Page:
In his theological case for pluralism, Knitter appealed to God’s love. He said that “the God of Jesus is a power of pure unbounded love” and that the New Testament’s teachings show God’s desire to see all people saved.

“As my teacher back in Germany, Karl Rahner, insisted, ‘if God wants to save all people then God will act in a sure way as to make this a real possibility for all people,’” Knitter said. “Rahner went on to claim that the religions are among the most available and ready at hand ways in which God will make this offer of His saving grace. A God who loves all will offer that love to all.”

For his scriptural argument, Knitter claimed that the exclusive language of the New Testament is confessional language, or love language that was intended to be superlative, not exclusive. Statements such as “no other name,” “one mediator,” and “no one comes to the Father except by me” are meant to communicate something positive about Jesus, not something negative about other religions, Knitter said.

“I must confess my faith that Jesus is indeed the way that is open to other ways and that in order to be a faithful follower of this Jesus I must recognize and engage the truth that the Spirit may be offering me in my Hindu, Buddhist, Muslim, Jewish, Native American and Shinto brothers and sisters,” Knitter said.

Knitter closed with the famous quote from Martin Luther: “Here I stand, I cannot do otherwise.”

During the response time, Netland sought clarification on a number of points from Knitter in areas such as application of Scripture, the meaning of truth in religion and the religious ultimate.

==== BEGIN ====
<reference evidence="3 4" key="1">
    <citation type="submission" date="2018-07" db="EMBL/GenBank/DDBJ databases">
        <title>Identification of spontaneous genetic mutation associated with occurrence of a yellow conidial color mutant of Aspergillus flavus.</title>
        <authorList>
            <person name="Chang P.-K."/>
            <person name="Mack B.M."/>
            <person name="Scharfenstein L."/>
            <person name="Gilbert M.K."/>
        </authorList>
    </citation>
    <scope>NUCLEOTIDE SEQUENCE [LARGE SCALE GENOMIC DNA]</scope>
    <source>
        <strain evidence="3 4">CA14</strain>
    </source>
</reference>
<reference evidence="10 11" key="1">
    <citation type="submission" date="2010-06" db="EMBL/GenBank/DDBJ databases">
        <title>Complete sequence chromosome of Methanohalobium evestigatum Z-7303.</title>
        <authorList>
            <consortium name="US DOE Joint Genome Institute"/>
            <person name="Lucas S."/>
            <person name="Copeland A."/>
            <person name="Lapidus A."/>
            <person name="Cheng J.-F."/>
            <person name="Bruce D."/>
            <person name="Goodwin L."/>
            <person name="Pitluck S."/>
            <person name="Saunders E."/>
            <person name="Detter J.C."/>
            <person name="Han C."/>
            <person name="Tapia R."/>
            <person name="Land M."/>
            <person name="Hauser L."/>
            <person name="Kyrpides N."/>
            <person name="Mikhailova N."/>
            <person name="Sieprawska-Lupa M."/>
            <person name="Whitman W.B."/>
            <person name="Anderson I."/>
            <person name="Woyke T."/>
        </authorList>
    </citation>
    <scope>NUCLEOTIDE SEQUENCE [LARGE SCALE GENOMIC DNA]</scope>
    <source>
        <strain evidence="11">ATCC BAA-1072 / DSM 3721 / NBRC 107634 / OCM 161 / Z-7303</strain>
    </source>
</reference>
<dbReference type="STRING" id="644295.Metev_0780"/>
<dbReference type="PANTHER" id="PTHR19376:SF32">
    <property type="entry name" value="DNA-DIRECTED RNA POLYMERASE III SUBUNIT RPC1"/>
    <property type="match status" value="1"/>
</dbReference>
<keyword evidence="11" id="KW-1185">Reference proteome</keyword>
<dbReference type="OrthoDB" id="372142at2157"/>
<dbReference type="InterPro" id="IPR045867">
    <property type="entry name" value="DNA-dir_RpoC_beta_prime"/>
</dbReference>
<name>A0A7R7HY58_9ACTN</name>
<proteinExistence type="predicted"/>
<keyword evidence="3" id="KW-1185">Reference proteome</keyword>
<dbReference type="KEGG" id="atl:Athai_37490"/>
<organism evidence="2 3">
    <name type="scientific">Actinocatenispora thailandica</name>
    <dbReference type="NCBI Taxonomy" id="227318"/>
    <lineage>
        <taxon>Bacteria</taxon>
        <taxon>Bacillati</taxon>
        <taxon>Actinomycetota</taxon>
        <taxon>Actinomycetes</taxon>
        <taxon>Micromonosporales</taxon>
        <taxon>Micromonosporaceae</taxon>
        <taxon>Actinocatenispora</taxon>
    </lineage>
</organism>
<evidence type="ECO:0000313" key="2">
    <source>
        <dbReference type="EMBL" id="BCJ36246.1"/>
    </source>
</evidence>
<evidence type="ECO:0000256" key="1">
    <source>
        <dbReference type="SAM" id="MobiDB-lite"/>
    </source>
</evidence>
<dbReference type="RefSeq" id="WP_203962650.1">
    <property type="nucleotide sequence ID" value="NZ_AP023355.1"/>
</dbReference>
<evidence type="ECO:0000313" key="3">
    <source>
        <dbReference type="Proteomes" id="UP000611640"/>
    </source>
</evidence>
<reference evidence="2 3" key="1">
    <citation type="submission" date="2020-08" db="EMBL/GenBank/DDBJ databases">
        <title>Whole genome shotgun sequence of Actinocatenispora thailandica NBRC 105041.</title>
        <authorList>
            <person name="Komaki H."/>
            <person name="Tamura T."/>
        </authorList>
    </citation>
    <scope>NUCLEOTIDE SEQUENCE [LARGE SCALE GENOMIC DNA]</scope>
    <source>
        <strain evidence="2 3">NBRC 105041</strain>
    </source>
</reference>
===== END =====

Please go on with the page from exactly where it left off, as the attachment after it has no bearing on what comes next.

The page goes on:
“How exactly is the New Testament … normative for us today?” Netland asked. “How does Paul Knitter understand the concept of truth in religion?”

Netland also asked Knitter to explain his view of the religious ultimate (God).

Knitter did not directly address Netland’s questions but was content to present a further argument on the nature of religious language. Appealing to the mystery of God, Knitter said all of human language about God is symbolic, poetic and metaphoric.

This religious language, Knitter said, calls people to action. For him, right practice should be emphasized over right belief.

“Orthopraxis has a certain primacy over orthodoxy. The two are essentially related and you can’t have one without the other,” Knitter said. “The truth of a symbol will be in its ability to affect our life. Religious truth is truth for me when it enables me to find a context in which I find meaning and purpose.”

After the event, Greer-Heard director Robert Stewart said he hopes students learn to be “both properly charitable and properly critical in evaluating claims with which they disagree.” While he disagrees with the position of Knitter and other pluralists, Stewart sees value in engaging their ideas. He hopes exposure to scholars such as Knitter will help NOBTS students better defend the truth of Christianity.

“As a philosopher I don’t find the hermeneutical arguments that pluralists make on this point strong enough to overcome the case for the traditional reading of passages like John 14:6 and Acts 4:12,” Stewart said. “The purpose of the Greer-Heard Forum, however, is that we are training Christians for ministry in today’s world and must thus trust that we have given them what they need to interact critically with the wide range of opinions that they will encounter in real-world ministry.”

Begun in 2005, the Greer-Heard Forum provides a platform for dialogue between a noted evangelical scholar and a non-evangelical academic on matters of faith and culture. The event is designed to teach students, ministers and laypeople how to interact with a person from an opposing view.

The 2010 Greer-Heard Point-Counterpoint Forum will focus on “The Message of Jesus.” The keynote speakers will be Ben Witherington III, professor of New Testament at Asbury Theological Seminary, and John Dominic Crossan, professor emeritus at DePaul University. Other presenters will include Amy-Jill Levine, Alan Segal, Darrell Bock and Craig Evans.

Report from the Christian Telegraph